This was inside one of the many government buildings. It was a multi-story complex dedicated to the past, present, and future of Shanghai. It was filled with multimedia presentations on the water systems, photo exhibits of the Bund under British control, and video extrapolations of what the city would become in 2020.

Of all these cool things, the best was this gigantic model of Shanghai. I walked around it about five times, trying to get some kind of sense of how to photograph the dang thing. Then, finally, I decided to grab a shot that included a few tourists to show the scale of this monstrosity.

By the way, thanks so much for all the interest in the Newsletter yesterday! I put a map on that page showing where all the early subscribers are coming from. I was, frankly, surprised how many people signed up! Now the pressure is on to deliver something that is worthwhile!

Even the model of Shanghai is huge (by Stuck in Customs)

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Up Close and Personal with the Imperial Walker

Imperial Walkers are some of the coolest sci-fi creations ever. I heard Lucas got the idea from looking at those giant seaside cranes in the San Francisco bay. If you ever cross the Oakland Bay Bridge, you can see the huge monstrous ironworks marching into the distance.

I would love to go be on a movie set to take photos. Why hasn’t anyone invited me to do this? I don’t know… But if there is an awesome movie being made somewhere with really interesting visuals, I hope someone enterprising can get me onto the set! I’ll do my best to take some really memorable shots. It’s too late for me to get on the Star Wars set, sadly. Besides, I was only 6 when the first one came out, and I didn’t know that much about cameras… just light sabers.

The Walker (by Stuck in Customs)

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Steam Train 52 5448-7

These old trains in Europe are always cool. I can’t imagine how incredibly heavy they are. All that cast iron just looks like it might create its own gravitational force. I like looking at all the machinery and piping and stuff. I’m the first to admit that I don’t know a dang thing about trains, but I do like looking at them.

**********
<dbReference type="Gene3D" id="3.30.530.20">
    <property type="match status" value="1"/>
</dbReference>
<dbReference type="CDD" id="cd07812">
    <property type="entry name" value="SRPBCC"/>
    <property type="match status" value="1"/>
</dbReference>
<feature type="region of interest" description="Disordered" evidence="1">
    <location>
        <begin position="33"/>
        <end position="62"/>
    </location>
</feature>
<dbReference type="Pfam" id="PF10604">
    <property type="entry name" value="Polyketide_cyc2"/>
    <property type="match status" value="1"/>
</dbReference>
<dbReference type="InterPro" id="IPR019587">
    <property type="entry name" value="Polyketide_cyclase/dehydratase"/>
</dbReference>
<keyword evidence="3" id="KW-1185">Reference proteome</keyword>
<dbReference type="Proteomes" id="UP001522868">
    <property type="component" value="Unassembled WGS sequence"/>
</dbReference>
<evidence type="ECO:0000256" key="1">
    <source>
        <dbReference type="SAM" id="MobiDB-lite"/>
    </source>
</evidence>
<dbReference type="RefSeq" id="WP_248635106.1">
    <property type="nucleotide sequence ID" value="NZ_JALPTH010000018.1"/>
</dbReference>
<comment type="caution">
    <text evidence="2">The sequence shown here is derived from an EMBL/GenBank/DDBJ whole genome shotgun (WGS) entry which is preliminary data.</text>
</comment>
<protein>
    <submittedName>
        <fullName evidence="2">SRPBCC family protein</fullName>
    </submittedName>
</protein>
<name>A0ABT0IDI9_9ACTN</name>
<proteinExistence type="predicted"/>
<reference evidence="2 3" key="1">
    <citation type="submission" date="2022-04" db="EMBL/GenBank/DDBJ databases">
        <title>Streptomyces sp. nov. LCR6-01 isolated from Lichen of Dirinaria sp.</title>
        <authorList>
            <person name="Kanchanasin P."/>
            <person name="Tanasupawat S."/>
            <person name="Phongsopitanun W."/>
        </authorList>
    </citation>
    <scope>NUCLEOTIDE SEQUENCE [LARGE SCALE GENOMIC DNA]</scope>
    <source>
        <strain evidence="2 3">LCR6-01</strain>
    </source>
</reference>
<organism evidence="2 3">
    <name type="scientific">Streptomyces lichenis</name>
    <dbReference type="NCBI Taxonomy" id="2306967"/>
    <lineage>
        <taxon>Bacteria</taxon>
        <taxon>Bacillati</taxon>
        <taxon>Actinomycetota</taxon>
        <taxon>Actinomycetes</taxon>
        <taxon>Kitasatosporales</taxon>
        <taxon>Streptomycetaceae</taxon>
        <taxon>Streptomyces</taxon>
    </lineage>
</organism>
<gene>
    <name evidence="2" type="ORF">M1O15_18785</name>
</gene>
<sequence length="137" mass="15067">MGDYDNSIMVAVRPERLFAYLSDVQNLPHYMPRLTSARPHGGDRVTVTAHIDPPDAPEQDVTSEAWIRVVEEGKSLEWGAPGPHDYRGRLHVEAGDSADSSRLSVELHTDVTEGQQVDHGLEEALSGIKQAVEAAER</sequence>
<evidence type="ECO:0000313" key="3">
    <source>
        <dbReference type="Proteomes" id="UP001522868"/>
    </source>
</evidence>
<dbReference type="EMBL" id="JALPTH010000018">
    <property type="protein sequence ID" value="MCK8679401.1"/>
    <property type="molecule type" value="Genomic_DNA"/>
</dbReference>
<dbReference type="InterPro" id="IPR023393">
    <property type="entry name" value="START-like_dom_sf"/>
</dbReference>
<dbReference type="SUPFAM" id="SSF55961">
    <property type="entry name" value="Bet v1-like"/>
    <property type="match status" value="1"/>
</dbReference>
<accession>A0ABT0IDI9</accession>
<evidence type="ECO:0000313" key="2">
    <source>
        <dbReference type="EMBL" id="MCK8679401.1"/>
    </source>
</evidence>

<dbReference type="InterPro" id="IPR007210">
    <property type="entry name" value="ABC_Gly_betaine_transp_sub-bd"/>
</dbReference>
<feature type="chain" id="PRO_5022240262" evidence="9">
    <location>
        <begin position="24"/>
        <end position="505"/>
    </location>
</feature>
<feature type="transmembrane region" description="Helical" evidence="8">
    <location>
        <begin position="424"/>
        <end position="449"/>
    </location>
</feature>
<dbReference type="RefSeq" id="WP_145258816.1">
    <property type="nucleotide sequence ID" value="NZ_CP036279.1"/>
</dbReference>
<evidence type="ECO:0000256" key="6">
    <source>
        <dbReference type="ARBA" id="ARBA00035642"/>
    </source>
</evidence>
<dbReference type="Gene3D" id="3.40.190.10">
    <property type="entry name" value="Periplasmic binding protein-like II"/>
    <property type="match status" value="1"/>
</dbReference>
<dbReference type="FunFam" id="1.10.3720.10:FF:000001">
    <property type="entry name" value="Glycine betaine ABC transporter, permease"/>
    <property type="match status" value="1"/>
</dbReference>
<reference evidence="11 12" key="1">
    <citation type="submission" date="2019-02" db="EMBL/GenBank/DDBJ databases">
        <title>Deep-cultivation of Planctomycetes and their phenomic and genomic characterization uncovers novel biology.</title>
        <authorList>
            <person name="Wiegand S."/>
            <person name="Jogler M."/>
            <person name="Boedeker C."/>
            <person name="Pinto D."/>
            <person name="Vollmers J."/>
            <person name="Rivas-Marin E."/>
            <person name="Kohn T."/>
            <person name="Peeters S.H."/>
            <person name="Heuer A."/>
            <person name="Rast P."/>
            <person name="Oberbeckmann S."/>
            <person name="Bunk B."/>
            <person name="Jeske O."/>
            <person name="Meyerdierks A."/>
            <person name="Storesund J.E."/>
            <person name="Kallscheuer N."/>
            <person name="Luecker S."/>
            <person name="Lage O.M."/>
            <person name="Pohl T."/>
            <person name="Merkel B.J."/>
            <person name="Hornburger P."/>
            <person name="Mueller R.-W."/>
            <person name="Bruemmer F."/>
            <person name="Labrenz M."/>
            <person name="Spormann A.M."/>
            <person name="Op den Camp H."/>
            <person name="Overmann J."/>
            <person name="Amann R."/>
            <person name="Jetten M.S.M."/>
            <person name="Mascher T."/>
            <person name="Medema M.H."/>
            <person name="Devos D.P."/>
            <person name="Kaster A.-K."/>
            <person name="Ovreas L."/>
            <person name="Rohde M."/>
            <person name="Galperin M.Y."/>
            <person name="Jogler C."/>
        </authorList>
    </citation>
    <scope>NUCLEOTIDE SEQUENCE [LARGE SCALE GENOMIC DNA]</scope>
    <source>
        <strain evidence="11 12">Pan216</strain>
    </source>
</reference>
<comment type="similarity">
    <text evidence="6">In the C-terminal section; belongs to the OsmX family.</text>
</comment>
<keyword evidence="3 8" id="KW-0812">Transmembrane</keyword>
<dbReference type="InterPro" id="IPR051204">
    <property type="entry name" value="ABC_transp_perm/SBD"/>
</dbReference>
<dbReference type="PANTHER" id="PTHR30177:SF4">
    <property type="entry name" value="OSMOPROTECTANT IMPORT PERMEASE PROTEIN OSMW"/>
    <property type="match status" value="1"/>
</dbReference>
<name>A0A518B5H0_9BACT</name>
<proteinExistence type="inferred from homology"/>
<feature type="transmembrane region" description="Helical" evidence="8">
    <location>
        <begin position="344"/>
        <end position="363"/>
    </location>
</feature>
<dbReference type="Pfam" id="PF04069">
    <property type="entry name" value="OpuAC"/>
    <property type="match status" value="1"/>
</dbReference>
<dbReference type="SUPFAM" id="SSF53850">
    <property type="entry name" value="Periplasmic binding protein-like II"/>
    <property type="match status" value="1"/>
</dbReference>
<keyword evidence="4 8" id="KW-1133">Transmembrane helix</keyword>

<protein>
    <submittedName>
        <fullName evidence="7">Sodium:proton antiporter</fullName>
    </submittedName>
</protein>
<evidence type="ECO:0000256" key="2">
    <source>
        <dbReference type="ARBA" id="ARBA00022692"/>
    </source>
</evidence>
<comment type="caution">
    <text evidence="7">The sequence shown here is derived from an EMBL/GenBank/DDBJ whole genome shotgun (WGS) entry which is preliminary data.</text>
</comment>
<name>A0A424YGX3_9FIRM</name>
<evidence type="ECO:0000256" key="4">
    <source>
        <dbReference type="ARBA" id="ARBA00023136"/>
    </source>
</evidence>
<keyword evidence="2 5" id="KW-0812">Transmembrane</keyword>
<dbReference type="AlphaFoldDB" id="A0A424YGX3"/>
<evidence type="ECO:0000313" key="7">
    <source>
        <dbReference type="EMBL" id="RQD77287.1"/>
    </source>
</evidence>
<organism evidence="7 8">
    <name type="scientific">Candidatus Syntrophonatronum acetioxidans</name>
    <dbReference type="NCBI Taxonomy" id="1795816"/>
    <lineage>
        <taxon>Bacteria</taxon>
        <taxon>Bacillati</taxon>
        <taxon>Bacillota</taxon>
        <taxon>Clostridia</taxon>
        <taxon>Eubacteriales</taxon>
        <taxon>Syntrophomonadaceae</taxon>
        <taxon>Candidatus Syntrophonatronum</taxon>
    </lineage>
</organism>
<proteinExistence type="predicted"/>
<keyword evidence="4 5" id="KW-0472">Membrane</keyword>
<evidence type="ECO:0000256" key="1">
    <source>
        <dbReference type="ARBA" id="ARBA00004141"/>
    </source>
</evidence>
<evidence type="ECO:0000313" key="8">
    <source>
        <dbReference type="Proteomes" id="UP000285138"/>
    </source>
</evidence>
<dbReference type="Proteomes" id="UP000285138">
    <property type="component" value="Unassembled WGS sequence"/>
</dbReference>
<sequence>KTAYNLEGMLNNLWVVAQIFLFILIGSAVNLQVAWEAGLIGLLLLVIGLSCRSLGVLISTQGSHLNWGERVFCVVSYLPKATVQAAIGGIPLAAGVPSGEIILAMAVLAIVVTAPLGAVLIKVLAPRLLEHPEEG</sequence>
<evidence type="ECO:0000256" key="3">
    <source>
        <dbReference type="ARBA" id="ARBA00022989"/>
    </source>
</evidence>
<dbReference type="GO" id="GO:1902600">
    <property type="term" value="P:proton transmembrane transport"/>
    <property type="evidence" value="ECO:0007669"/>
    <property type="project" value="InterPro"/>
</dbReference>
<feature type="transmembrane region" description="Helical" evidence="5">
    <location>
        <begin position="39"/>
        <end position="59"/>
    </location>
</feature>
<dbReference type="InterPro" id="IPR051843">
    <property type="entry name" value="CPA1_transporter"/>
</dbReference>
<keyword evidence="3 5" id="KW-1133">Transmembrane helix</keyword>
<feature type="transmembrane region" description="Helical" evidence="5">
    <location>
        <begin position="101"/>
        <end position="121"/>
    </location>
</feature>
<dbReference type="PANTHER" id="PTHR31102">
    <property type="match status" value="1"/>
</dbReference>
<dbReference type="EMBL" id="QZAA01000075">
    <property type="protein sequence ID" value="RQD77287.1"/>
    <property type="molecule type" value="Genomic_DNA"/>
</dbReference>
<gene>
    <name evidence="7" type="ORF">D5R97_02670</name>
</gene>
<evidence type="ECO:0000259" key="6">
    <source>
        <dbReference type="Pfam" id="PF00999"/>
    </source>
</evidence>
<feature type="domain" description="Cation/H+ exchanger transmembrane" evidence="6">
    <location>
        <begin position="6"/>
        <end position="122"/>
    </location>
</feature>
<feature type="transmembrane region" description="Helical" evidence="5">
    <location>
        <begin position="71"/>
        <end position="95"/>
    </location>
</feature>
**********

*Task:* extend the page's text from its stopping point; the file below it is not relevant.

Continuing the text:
I visited a train museum also while I was in Dresden. It was really interesting looking at all the tiny inventions that had been deprecated and forgotten over time. They would have extremely specialized tools that would only do one thing for a technology that only lasted a short time. Some of these things must have weighed several tons, and the only task it could perform is maybe a mounting harness for a cast iron part that only fit one sort of train that was only in service for a few years. It was a cool museum. I guess it is kind of a guy thing… it must have been, since I didn’t even see another woman in the whole place!

Steam Train 52 5448-7 (by Stuck in Customs)

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When a Temple is Forgotten

These are the kinds of places that are too cool to be true. I think these are called “banyan trees” (no doubt one of my smart readers will correct me if I’m wrong!), and their seeds fell centuries ago on top of these old tombs. Although not part of the main complex, the temple of Ta Prohm is still considered part of Angkor Wat. It’s a distance away, but, in many ways, cooler than the main temple.

Maybe I was lucky, the the days I spent there hardly had any tourists around. There were a few monks, but most of them were not Cambiodian and had traveled there from other monasteries all over the world.

Probably the coolest thing about the place was the ability to go anywhere and do anything. No little chamber, passageway, doorway, or underground mystery was off limits. It was definitely one of the best places for spontaneous adventure that I have ever been.

Note this was made with Lucis Pro 6.0… a few months ago, I did Lucis Tutorial, in case you want to know more.

When a Temple is Forgotten (by Stuck in Customs)

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Grabbing a bite at sunset

For those interested, I was recently interviewed by Jim Goldstein about photography, HDR, and the like on “EXIF and Beyond”. You can hear the podcast here.

Whenever I am Europe, I have more snacks than my 3-year-old in the US every day.  I can’t believe how much my daughter eats.  I don’t know where it all goes.  She is like a tardis and has the metabolism of the entire Chinese gymnastics team.

This was shot in the streets of Dresden.  I had just grabbed a snack to carb up before the upcoming sunset.  These sunsets are supposed to be relaxing, but I had to hot-foot it around from location to location to squeeze it all into the hour.

Grabbing a bite at sunset (by Stuck in Customs)